The story’s dystopian versions of Romeo and Juliet are Nicholas Hoult’s R — he can’t remember his full name, or anything else about his pre-apocalypse existence — and Teresa Palmer’s Julie, whose meet-cute involves a shoot-’em-up that ends badly for Julie’s duty-bound boyfriend (Dave Franco). As R’s voice-over narration explains, it’s been eight years since an unspecified plague devastated humankind. Corpses, as the slacker-ish zombies are called and of which he’s one, feed on what’s left of the living. A more extreme mutation called Boneys — skeletal creatures that are an effective but not quite menacing combination of stunt work and CGI — will eat anything, including corpses.
The gore is suggested rather than explicit, mostly via the blood-smeared lips of R, who’s given to snacking on brains. It’s a form of nourishment that gives him access to the dead’s memories, presented in scenes that fill in backstory, but don’t entirely make sense in terms of point of view.
Julie helps to defend the humans’ walled-off Green Zone as a member of the militia organized by her widowed father (John Malkovich). She winds up on the other side of the wall after a smitten R saves her from his fellow corpses and spirits her back to his home base, an abandoned airport that’s key among the movie’s superb Montreal locations.
In the jet that R has turned into a collector’s paradise of retro tchotchkes, including vintage vinyl and a working turntable, the two stare at each other and try to converse, with R’s vocabulary of grunts gradually giving way to the language he’d almost forgotten. Before long, they’re grooving to album cuts like Bruce Springsteen’s ‘‘Hungry Heart’’ and Bob Dylan’s ‘‘Shelter From the Storm’’ — songs that are no less enjoyable here for being transparently on-the-nose. There’s an exuberant sweetness to the material’s nostalgic slant that goes beyond thrift-shop memorabilia, binding millennial yearning to boomer pop-culture soulfulness.
The portrait of adolescent alienation touches glancingly on degrees of conformity, but writer-director Jonathan Levine has no interest in crossing into the political-allegory territory of George Romero’s zombie classics. Here the ennui sometimes seeps into the narrative in a way that leaves stretches of the movie enervated and galumphing like a corpse.
As far as the latter goes, Hoult’s shuffling zombie perambulation is particularly good, as is his facial expressiveness in scenes where R is essentially preverbal.
Cinematographer Javier Aguirresarobe (whose credits include ‘‘Vicky Cristina Barcelona,’’ ‘‘The Others’’ and two ‘‘Twilight’’ features) uses widescreen, long shots and a blue-gray palette to heighten the wasteland feel. From newspaper headlines to street art by Shepard Fairey, Martin Whist’s production design is a frozen-in-time cityscape waiting to be thawed.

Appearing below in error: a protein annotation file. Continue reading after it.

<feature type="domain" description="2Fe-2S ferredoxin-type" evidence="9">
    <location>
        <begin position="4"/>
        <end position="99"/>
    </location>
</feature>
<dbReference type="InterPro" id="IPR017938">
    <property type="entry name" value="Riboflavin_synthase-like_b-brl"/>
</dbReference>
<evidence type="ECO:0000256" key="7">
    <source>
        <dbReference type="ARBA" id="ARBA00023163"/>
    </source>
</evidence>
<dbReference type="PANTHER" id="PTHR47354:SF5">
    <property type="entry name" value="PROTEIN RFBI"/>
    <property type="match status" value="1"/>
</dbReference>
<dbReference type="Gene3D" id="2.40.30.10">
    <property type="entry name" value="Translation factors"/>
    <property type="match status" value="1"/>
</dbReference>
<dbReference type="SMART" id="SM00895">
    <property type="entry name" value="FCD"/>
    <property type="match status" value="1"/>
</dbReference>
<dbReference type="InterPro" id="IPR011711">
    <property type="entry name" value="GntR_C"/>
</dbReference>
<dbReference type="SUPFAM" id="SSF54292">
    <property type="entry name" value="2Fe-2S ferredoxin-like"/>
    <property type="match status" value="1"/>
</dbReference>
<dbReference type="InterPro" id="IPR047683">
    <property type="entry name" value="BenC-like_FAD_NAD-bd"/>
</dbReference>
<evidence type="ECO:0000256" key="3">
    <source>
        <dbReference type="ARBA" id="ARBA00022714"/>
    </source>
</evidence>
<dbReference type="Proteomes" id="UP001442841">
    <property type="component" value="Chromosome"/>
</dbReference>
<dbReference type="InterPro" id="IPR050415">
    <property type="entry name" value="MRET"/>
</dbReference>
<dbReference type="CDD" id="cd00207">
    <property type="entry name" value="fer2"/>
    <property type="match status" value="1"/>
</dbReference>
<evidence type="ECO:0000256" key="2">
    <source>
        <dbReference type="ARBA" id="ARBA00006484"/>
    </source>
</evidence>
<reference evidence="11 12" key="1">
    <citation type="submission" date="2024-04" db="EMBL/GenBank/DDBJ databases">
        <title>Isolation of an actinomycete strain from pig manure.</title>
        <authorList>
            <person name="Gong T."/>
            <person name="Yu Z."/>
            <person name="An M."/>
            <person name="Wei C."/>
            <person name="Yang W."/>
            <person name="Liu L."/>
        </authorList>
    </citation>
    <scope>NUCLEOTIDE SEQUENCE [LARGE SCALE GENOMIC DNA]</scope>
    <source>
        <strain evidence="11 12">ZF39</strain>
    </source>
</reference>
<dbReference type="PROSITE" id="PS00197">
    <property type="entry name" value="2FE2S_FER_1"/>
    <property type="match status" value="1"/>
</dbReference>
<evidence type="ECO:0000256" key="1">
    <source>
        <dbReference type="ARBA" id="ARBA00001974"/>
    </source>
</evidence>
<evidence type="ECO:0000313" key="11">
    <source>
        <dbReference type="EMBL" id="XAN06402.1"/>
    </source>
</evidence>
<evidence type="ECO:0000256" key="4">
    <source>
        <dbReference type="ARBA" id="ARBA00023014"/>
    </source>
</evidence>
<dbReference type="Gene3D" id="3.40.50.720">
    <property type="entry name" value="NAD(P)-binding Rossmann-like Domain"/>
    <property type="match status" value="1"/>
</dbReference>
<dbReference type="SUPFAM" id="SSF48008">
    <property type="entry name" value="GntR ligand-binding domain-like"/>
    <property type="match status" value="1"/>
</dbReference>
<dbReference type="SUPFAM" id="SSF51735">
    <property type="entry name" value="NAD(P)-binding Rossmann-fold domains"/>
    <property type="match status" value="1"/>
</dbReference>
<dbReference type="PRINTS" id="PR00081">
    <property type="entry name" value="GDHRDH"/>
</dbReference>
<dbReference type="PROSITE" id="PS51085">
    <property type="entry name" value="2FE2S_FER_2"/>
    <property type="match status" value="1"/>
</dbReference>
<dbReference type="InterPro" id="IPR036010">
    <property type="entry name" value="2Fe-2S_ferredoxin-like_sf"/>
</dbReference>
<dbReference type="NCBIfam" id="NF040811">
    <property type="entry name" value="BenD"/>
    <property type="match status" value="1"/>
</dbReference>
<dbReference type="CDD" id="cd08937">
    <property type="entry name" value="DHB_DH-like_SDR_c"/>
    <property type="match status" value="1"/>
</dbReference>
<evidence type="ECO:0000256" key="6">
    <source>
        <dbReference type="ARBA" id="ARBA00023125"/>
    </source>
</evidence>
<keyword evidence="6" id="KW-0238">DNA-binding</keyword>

But when the central characters’ love jump-starts that thawing, the movie grows less evocative and more heavy-handed, pounding home its theme of engagement over passivity to the brink of Hollywood malarkey. Flavorful song choices aside, the music score likewise veers toward the sentimental. At its best, ‘‘Warm Bodies’’ paints a dead zone’s slow awakening with gloomy giddiness, brimming with visual humor. (PG-13, 97 minutes)
— Sheri Linden, Hollywood Reporter
Hansel & Gretel: Witch Hunters in 3-D
This version of the fairy tale recasts brother and sister (Jeremy Renner, Gemma Arterton) as bounty hunters. Surely it’s only a matter of time before the release of "Sleeping Beauty: Vampire Slayer." (PG-13, 88 minutes)
— From wire reports
Three kids search the Internet to discover the most banned movie in the world. (It should have been "Rock of Ages.") (R, 97 minutes)
— From wire reports
This plays like the bloodiest promotional video ever made for Palm Beach tourism. Stabbings, explosions and furniture-smashing brawls occur at some of the ritziest locations within the sun-splashed, pastel-soaked slab of Florida opulence. The city is the setting for a $50 million jewel heist as well as revenge. Jason Statham stars as Parker, a thief who lives by a civilized, self-imposed code — one he expects others to adhere to, as well. Director Taylor Hackford’s rather perfunctory action film is actually more compelling before it even gets to Palm Beach, as Parker makes his way from Ohio to Texas to New Orleans before reaching his final destination. (R, 118 minutes)
— From wire reports
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The Last Stand, Zero Dark Thirty, Gangster Squad.